The lack of MIMO support may result in some lost speed, but if range is your priority this is probably the Wi-Fi adapter for you.
If you’re going to be gaming with this USB wifi adaptor, we highly recommend opting for one of the USB 3.0 adaptors we’ve listed, since you’ve benefit significantly from the reduced latency.
We’ve picked the Linksys adaptor as our top choice from this roundup. It’s a good balance between functionality and price, it’s from a very reliable manufacturer that’s been making wi-fi adaptors for many years, and it offers great speeds and stable connectivity.
What’s the difference between 2.4 GHz and 5 GHz?
2.4 GHz and 5 GHz don’t refer to processing power in this context. Instead, they refer to the wireless network spectrum that Wi-Fi devices operate on. 2.4 GHz is the older standard and is what most routers and devices are still using. 2.4 GHz is somewhat slow and laggy when compared to 5 GHz, but it has a much greater range and compatibility. 5 GHz is the newer standard and is mainly used by newer devices. It’s much faster and has lower latency than 2.4 GHz, but has a much shorter range. You may also experience compatibility issues with older devices that are only made to connect to 2.4 GHz. To get around this, most routers and Wi-Fi antennas support both standards. Even if all devices involved support both standards, use 5 GHz where possible. This is especially important for gamers since the lower latency of the 5 GHz standard will ensure less lag when playing online. 2.4 GHz generally isn’t suitable for gaming purposes but can suffice for web browsing and media consumption. Important to note: no Wi-Fi connection will ever beat a hardwired ethernet connection when it comes to stability, latency, and overall performance. If you’re doing professional work or pro gaming, we recommend an ethernet cable whenever possible.
802.11ac is the current Wi-Fi standard, supported by every modern device and router. It also offers higher performance than older 802.11 standards, especially 802.11n and 802.11b. If you’re worried about compatibility, don’t be: 802.11ac is backward-compatible with routers using these older standards. You will be restricted to the speeds of those older standards if you utilize this feature, though. 802.11ax is also on the horizon but unfortunately hasn’t been widely adopted by device manufacturers yet.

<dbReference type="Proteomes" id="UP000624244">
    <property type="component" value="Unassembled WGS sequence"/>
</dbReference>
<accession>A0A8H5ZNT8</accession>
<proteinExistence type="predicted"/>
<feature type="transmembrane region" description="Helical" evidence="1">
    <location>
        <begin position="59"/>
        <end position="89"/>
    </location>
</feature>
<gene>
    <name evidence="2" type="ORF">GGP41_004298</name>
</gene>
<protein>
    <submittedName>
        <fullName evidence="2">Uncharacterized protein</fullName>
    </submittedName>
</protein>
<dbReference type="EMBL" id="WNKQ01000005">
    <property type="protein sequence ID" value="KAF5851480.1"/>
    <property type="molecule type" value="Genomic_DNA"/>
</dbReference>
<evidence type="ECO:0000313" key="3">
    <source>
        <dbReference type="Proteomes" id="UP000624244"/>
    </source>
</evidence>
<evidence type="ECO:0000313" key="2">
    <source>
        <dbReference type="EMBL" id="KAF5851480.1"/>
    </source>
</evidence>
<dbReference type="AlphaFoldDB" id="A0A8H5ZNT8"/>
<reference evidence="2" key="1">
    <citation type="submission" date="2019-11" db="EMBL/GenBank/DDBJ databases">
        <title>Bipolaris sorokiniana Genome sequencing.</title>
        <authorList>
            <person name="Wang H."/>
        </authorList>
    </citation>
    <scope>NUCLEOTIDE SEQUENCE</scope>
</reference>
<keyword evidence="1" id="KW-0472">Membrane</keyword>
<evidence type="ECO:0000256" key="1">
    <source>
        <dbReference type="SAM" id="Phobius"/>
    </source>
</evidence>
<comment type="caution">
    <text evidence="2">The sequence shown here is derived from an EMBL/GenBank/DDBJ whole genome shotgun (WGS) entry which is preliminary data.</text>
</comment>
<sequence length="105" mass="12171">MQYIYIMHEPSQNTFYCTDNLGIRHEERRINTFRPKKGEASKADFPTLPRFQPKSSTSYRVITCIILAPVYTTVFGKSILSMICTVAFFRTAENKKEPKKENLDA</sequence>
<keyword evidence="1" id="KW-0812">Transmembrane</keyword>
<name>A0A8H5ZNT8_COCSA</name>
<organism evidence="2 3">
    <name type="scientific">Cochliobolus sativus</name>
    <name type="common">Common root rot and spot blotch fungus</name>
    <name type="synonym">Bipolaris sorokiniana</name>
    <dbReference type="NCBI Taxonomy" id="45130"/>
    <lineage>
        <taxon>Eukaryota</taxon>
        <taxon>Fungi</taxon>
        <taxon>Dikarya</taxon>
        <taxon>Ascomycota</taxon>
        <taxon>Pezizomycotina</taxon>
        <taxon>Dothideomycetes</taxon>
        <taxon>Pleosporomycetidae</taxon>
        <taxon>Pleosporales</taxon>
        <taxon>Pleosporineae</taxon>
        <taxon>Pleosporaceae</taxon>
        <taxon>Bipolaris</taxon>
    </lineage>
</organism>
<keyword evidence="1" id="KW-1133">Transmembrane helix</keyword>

USB 2.0 vs USB 3.0
In terms of raw download speeds, you typically won’t see a massive difference between a USB 2.0 and USB 3.0 adapter. The max throughput of USB 2.0 is considerably higher than that of the average Wi-Fi connection, and USB 3.0 even more so. However, that doesn’t mean you shouldn’t get a 3.0 adapter whenever possible. First and foremost, a 3.0 adapter will be able to keep up with particularly high-performance Wi-Fi networks. Particularly, connection speeds of over 100 Mbps, with routers using 802.11ac and broadcasting at 5 GHz. But more importantly– even for slower networks– latency. USB 3.0 has much lower latency than USB 2.0, and latency is especially important for gaming. High latency results in a laggier, less responsive online gaming experience. Using Wi-Fi at all already increases latency, but using a USB 2.0 adapter on top of that can result in an unplayable experience for gamers. If you’re going to game on Wi-Fi, a USB 3.0 adapter is a necessity, not an option.
Antennas, and why more is better
Wi-Fi is a wireless signal. We aren’t going to dive into the nitty-gritty of wireless networks and how they work, but every wireless device has a built-in antenna, even if it isn’t visually obvious. Your smartphone, for instance, has an antenna; you just can’t see it. Unfortunately, these invisible antennas do come with some sacrifices. While it’s nice to have an antenna be so small you don’t even know it’s there, this results in reduced reception and performance in most scenarios. For high-performance Wi-Fi, you want an adapter with large, discrete antennas. This will allow the fastest speeds, lowest latency, and longest ranges to be achieved.
MIMO stands for Multiple Input (and) Multiple Output. MIMO technology is used by routers and supported devices to operate faster, without fighting each other over who gets to send and receive data first. Many MIMO Wi-Fi adapters will also have extra antennas built-in, presumably to take better advantage of this technology. If your devices support MIMO, you’ll typically experience faster download and upload speeds. Latency generally won’t be affected by this, though.